Keystone is a tiny town located in the state of South Dakota. With a population of 246 people and just one neighborhood, Keystone is the 131st largest community in South Dakota.
Keystone home prices are not only among the most expensive in South Dakota, but Keystone real estate also consistently ranks among the most expensive in America.
Unlike some towns where white-collar or blue-collar occupations dominate the local economy, Keystone is neither predominantly one nor the other. Instead, it has a mixed workforce of both white- and blue-collar jobs. Overall, Keystone is a town of service providers, sales and office workers, and professionals. There are especially a lot of people living in Keystone who work in maintenance occupations (15.08%), management occupations (9.52%), and sales jobs (9.13%).
Also of interest is that Keystone has more people living here who work in computers and math than 95% of the places in the US.
Overall, Keystone’s crime rate is one of the lowest in the nation, which makes a great place to live if safety is an important concern.
Being a small town, Keystone does not have a public transit system used by locals to get to and from work.
The percentage of adults in Keystone with college degrees is slightly lower than the national average of 21.84% for all communities. 16.73% of adults in Keystone have a bachelor's degree or advanced degree.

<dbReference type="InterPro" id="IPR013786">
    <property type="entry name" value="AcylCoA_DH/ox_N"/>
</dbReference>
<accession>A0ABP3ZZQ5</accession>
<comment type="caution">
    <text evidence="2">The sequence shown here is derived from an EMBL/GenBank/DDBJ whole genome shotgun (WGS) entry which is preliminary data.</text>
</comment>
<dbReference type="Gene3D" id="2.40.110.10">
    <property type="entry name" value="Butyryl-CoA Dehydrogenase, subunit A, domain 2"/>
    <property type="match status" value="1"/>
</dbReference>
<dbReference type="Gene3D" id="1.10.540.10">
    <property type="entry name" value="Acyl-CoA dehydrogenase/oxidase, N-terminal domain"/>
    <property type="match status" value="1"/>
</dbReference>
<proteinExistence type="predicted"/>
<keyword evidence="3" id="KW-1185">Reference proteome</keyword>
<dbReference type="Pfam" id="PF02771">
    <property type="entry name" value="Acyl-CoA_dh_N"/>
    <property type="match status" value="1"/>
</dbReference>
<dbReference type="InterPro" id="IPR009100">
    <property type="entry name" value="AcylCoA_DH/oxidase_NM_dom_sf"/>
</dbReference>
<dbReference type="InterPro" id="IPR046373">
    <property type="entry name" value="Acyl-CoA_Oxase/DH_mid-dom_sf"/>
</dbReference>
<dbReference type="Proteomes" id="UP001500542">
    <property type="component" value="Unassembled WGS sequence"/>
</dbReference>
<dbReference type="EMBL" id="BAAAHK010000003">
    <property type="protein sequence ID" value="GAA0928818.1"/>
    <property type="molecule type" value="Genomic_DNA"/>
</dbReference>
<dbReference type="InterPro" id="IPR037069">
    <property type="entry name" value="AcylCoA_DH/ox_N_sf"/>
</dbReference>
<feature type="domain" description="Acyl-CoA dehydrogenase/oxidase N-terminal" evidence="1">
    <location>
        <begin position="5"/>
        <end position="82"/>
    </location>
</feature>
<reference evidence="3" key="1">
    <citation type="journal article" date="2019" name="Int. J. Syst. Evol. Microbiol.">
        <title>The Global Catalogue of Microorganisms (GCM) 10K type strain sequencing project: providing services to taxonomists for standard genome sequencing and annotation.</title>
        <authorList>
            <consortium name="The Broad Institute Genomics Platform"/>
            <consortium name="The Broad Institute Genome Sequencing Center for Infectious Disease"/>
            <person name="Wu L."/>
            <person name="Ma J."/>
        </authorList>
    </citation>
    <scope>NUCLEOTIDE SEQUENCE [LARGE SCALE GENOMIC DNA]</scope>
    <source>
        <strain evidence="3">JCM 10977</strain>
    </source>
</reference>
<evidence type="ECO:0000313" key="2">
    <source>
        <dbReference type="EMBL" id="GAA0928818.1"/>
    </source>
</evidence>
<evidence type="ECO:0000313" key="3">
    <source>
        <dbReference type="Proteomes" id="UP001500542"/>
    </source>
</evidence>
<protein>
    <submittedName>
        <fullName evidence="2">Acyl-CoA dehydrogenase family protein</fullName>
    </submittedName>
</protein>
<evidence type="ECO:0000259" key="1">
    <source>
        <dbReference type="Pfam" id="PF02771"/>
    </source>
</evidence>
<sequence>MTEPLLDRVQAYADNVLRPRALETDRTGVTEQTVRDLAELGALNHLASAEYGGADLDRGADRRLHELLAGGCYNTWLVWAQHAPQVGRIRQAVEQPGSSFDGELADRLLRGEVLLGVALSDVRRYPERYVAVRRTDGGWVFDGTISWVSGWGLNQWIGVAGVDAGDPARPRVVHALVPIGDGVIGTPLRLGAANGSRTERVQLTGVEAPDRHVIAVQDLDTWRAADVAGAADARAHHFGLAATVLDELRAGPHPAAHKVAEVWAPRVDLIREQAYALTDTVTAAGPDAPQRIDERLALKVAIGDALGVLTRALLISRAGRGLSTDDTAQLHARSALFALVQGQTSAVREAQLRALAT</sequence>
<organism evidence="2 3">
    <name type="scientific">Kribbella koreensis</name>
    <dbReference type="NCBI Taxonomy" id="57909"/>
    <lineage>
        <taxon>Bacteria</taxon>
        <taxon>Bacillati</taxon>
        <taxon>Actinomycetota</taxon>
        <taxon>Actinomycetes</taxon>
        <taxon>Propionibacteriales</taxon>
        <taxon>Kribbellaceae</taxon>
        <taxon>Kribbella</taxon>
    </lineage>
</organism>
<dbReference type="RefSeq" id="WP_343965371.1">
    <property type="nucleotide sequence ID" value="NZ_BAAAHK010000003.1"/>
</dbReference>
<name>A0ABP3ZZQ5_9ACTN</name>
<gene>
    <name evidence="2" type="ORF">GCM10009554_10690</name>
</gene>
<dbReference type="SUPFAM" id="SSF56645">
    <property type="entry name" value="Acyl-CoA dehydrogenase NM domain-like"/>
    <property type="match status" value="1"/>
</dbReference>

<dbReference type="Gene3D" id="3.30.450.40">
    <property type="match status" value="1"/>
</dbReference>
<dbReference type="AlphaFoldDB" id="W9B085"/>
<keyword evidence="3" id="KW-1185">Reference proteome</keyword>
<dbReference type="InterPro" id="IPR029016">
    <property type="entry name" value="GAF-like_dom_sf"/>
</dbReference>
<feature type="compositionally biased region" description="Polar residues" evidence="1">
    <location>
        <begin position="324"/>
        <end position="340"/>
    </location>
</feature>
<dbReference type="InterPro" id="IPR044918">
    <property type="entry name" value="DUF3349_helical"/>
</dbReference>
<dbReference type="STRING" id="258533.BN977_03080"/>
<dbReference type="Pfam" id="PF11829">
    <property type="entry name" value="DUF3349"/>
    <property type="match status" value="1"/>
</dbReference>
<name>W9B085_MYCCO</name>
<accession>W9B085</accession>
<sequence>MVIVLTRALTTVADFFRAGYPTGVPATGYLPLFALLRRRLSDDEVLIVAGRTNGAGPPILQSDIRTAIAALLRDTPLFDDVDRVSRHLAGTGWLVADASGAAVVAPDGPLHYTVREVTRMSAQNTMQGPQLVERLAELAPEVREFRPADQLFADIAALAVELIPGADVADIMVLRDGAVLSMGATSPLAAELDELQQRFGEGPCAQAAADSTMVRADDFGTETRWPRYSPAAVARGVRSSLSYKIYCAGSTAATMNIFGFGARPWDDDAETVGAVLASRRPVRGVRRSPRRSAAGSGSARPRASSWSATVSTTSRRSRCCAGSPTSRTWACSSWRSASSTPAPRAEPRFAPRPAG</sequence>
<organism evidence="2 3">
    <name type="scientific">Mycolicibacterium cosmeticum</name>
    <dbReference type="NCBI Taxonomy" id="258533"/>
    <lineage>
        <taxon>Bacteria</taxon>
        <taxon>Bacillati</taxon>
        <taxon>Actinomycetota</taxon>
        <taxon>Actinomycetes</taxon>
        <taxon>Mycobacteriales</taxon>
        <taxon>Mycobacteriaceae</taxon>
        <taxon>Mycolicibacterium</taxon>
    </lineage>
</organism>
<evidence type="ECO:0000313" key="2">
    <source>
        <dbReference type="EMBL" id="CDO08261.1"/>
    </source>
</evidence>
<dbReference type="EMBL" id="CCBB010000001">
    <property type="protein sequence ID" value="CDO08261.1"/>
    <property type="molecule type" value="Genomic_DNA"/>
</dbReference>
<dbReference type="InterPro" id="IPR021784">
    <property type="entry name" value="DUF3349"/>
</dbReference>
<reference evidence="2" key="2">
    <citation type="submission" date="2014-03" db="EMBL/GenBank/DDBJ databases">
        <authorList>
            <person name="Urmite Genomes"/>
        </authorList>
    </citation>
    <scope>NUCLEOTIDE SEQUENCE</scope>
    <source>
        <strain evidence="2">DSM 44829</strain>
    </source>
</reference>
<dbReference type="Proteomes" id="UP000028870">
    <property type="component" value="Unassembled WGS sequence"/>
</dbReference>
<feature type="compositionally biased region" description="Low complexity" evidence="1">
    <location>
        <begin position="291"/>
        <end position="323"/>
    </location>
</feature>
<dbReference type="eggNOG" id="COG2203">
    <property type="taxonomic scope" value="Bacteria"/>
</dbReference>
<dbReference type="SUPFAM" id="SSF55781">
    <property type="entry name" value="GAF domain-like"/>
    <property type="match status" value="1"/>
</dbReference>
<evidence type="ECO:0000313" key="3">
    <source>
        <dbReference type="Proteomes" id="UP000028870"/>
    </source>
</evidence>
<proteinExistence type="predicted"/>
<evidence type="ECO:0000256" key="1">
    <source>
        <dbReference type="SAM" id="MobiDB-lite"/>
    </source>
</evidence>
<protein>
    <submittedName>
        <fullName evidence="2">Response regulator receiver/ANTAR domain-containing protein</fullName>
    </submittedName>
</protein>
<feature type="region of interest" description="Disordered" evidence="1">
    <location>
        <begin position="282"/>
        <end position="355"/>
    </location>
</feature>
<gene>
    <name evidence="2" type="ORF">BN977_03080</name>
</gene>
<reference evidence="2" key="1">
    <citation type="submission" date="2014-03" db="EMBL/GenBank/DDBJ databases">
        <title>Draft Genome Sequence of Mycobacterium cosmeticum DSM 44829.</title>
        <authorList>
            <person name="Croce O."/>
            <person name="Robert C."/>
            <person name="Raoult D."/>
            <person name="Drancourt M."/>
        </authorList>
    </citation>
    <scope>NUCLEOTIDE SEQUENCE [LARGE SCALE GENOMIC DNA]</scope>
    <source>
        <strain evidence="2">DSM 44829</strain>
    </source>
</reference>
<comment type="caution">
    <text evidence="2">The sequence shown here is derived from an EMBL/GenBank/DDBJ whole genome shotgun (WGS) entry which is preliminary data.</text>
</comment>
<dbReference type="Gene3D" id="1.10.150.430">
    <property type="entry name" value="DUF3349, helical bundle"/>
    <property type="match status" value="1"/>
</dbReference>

The per capita income in Keystone in 2018 was $28,842, which is lower middle income relative to South Dakota, and middle income relative to the rest of the US. This equates to an annual income of $115,368 for a family of four. However, Keystone contains both very wealthy and poor people as well.
Keystone is an extremely ethnically-diverse town. The people who call Keystone home describe themselves as belonging to a variety of racial and ethnic groups. The greatest number of Keystone residents report their race to be White, followed by Native American. Keystone also has a sizeable Hispanic population (people of Hispanic origin can be of any race). People of Hispanic or Latino origin account for 22.17% of the town’s residents. Important ancestries of people in Keystone include German, Irish, English, Swedish, and Norwegian.